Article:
Today . Dr. Peek is on the editorial boards of the Journal
of the American Society for Information Science and the Journal
of Global Information Systems.
Resh has been a professor in the Department of Environmental Science,
Policy and Management at the University of California, Berkeley since 1975.
Among the many courses he teaches is one called the "Scientific Publication
Process;" he has taught workshops on this topic at several universities
in Australia, Israel, France, Russia and the U.S. He is an editor of the Annual
Review of Entomology. Dr. Resh is interested in issues of scholarly
publishing and recently wrote an article in the online journal Issues
of Science and Technology Librarianship
on science and electronic
publishing. In 1995, Dr. Resh received the UC Berkeley Distinguished Teaching
Tom Sanville has been Executive Director of OhioLINK
since July 1992. The program now serves 74 members and participating institutions
with a union catalog equipped with a statewide patron-initiated borrowing
system, 70 reference and research databases, and an electronic journal
center which aggregates the collections of a growing number of publishers.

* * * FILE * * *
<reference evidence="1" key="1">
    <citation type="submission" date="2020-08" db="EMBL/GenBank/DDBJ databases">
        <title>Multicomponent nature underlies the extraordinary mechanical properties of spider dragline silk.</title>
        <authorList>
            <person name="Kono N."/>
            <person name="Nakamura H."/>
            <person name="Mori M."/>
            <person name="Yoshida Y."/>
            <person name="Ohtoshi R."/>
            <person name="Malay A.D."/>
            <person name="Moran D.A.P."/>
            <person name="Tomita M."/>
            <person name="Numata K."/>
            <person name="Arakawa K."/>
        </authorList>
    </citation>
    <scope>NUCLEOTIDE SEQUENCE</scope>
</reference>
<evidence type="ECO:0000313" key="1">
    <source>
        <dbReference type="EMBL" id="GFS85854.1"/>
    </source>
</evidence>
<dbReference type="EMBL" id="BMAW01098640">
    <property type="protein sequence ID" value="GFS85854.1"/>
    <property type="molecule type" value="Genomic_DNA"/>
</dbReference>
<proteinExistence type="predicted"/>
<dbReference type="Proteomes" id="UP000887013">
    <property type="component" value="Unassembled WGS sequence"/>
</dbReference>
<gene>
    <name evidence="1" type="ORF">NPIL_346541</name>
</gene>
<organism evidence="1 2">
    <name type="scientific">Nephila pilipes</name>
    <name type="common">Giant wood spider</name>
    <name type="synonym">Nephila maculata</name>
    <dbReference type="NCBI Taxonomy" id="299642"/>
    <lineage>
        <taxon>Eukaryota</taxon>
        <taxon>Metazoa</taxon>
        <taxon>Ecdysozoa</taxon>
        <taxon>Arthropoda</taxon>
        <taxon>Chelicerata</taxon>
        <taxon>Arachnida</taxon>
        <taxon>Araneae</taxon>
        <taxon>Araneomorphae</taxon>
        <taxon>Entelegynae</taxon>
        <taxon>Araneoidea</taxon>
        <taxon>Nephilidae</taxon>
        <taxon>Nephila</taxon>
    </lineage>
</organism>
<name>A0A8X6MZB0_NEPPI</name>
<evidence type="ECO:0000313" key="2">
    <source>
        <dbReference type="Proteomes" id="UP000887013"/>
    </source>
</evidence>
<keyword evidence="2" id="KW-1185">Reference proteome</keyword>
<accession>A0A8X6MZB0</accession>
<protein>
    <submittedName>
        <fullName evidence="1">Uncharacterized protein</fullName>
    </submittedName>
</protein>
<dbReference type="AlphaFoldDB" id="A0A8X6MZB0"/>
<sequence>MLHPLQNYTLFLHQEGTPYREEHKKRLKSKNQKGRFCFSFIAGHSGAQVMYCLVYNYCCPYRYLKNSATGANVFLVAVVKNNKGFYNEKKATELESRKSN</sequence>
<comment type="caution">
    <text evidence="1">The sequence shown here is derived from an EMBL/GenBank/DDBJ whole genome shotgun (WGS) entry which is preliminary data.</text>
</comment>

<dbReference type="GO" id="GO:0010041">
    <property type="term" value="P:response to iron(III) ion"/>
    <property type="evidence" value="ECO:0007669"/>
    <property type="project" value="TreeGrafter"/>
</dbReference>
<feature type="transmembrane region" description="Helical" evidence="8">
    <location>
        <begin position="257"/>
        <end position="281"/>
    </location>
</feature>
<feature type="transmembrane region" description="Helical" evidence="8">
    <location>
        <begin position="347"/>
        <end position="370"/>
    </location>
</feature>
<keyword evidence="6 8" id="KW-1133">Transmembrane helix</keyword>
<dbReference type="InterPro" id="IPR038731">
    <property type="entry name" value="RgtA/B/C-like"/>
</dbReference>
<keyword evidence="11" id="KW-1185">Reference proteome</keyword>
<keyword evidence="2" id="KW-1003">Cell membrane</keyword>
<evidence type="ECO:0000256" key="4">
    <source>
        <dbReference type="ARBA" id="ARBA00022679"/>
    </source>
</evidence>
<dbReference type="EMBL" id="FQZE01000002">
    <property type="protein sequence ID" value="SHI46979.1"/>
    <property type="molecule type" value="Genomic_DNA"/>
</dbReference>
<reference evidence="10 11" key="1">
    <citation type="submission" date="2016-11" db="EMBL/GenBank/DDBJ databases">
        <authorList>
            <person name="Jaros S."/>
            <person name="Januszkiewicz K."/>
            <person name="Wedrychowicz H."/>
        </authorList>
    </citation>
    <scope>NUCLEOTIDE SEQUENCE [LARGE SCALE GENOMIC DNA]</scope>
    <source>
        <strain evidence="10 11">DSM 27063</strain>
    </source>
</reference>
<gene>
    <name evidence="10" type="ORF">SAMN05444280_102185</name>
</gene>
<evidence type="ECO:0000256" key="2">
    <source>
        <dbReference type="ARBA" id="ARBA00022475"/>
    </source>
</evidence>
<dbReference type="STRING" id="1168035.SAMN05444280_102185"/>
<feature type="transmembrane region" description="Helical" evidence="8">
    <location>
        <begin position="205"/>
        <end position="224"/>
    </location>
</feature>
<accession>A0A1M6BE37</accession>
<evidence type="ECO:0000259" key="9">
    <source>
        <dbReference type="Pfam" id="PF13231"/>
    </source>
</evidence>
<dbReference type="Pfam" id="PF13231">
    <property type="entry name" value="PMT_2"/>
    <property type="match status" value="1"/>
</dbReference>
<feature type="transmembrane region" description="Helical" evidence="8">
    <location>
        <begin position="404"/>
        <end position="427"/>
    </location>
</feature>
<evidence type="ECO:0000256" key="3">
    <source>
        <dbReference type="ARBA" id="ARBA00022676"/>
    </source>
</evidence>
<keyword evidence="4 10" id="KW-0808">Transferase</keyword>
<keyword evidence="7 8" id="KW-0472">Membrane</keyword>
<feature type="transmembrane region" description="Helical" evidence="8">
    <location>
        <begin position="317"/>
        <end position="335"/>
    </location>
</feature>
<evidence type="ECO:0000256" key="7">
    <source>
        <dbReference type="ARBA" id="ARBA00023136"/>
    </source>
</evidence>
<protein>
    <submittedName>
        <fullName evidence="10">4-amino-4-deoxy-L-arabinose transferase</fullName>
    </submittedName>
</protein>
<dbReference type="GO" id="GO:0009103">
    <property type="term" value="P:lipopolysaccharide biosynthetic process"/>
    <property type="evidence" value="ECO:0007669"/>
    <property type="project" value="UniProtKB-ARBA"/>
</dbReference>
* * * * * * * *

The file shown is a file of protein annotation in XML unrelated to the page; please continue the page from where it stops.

He was active in the formation and development of the International
Coalition of Library Consortia (ICOLC)
. Sanville was formerly Vice
President of Marketing for Online Computer Library Center (OCLC), Inc.
in Dublin, Ohio. He has a BS from the Georgia Institute of Technology and
an MBA from the University of Michigan. Prior to working for in the information
world, Sanville worked in the soft drink industry including a marketing
position at Coca-Cola.
, Dean of Libraries at The University of Arizona since 1991,
earned a BA from the University of Colorado and an MSLS from the University
of Kentucky. Her Ph.D. work in Higher Education Administration was at the
University of Wisconsin. Stoffle was Deputy Director at the University
of Michigan Library in Ann Arbor and was the Assistant Chancellor for Educational
Services at the University of Wisconsin-Parkside. She has written extensively
on issues related to library management, user education, diversity, public
services and budgeting. Stoffle is on the boards of the Association for
Research Libraries and the Center for Research Libraries. She serves on
the OCLC Research Libraries Advising Group and is a past president of the
Association of College and Research Libraries which awarded her the Librarian
of the Year Award in 1992.